In our Amendment we have used the wording, as the Minister will recognise, of the industrial injuries scheme, and my hon. Friends, in the related new Clause 42, have used the industrial injuries scheme, and also the war pensions scheme, as the machinery for making this sort of decision. We feel that the time has come to move on this matter, that these words, which are well-established now, which have been in use and been in operation for 20 years, could be used as the machinery for making this distinction.
The Minister will, of course, know that the Government are currently carrying out a considerable survey into the whole question of disability. This we very warmly welcome. Such a survey is overdue, and must be valuable, but I hope that the Minister will not use this survey as an excuse for inaction on this matter. The survey will take a long time to complete; it will take a long time to digest when completed. I do not believe that we can wait till the survey is fully completed. I believe that we have reached a stage for a real attack on this problem.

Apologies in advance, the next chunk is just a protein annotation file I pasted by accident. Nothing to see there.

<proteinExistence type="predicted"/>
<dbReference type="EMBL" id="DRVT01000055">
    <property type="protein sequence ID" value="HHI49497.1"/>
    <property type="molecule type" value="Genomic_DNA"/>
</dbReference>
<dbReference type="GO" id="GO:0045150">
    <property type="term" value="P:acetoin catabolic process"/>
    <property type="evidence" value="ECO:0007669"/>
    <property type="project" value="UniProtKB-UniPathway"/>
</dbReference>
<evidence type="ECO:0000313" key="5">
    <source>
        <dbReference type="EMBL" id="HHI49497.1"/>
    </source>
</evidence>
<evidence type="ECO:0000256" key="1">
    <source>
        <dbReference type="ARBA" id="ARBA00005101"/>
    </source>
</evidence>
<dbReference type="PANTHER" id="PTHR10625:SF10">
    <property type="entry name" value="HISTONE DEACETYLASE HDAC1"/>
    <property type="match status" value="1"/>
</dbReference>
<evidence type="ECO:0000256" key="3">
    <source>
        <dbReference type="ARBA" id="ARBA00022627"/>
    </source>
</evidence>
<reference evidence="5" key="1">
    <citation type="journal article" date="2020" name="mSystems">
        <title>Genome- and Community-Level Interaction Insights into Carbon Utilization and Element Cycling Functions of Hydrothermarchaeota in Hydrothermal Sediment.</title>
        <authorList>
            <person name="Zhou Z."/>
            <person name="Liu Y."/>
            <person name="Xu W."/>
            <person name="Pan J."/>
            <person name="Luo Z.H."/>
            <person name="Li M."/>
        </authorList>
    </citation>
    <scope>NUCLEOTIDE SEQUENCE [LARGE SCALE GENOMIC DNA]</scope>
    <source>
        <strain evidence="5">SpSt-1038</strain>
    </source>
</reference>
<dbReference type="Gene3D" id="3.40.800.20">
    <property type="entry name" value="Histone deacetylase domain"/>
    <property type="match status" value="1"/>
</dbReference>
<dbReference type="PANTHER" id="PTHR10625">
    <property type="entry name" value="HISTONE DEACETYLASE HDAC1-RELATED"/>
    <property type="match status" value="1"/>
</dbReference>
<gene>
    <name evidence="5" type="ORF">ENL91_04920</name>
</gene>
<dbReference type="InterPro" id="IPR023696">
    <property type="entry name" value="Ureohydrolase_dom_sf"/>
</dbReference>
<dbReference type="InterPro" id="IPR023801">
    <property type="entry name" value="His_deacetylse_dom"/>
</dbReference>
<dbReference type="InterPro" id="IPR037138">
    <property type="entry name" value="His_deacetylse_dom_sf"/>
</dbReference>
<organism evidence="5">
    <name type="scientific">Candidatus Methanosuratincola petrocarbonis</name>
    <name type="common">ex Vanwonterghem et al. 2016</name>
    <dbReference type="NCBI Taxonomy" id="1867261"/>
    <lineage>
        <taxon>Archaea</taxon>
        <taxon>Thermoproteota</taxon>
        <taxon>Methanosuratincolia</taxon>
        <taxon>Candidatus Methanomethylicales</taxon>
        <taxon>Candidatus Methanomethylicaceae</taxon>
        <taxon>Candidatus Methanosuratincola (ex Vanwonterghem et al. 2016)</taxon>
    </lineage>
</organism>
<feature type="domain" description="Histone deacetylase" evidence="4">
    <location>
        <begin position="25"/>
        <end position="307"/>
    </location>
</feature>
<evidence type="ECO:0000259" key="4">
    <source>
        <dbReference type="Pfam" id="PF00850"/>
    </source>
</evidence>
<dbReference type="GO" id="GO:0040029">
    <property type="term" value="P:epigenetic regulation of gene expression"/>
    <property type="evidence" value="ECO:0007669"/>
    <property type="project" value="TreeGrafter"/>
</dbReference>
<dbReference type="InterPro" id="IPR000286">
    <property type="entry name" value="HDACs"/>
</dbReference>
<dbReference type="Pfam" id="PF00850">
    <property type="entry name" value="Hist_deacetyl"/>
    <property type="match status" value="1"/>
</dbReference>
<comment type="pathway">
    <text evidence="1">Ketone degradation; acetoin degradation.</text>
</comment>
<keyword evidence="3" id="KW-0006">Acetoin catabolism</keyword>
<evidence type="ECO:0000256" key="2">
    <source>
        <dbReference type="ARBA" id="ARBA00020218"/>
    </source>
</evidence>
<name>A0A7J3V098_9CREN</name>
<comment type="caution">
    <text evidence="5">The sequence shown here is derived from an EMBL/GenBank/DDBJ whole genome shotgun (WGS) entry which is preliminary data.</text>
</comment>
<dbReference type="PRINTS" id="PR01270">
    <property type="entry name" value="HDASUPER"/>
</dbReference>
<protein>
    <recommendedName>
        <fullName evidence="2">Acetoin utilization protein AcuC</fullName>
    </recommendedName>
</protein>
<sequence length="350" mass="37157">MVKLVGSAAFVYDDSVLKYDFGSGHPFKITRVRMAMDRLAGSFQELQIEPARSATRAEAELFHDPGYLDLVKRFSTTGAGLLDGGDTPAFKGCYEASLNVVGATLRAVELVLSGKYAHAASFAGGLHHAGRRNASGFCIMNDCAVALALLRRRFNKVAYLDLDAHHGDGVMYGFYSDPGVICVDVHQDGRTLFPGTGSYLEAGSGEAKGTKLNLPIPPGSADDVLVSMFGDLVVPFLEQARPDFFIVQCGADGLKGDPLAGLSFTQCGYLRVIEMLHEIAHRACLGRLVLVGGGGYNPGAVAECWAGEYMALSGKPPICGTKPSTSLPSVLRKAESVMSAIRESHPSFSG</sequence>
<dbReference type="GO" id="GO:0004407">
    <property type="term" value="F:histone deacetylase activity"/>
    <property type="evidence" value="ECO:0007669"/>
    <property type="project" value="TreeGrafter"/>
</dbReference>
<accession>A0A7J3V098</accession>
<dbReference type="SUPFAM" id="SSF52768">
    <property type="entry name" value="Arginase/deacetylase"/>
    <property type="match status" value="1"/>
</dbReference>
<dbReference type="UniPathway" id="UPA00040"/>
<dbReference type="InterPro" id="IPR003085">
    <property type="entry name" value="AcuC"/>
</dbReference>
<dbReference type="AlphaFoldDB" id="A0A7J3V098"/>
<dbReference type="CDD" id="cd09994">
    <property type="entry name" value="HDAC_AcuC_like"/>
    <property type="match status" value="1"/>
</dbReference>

It is, after all, as I said earlier, the only way we can help those in work, and what can be more important in this field than to help those persons who can still keep in work? Naturally enough, many of these people find it difficult to earn high remuneration; others, of course, cannot succeed in finding work at all, but where there is a possibility of work surely that should be encouraged. So we do not believe that the kind of cash benefit that we have in mind for disability is an alternative to a tax relief of the character we are mentioning. On the other hand, we feel that it is something that will run together with it very well.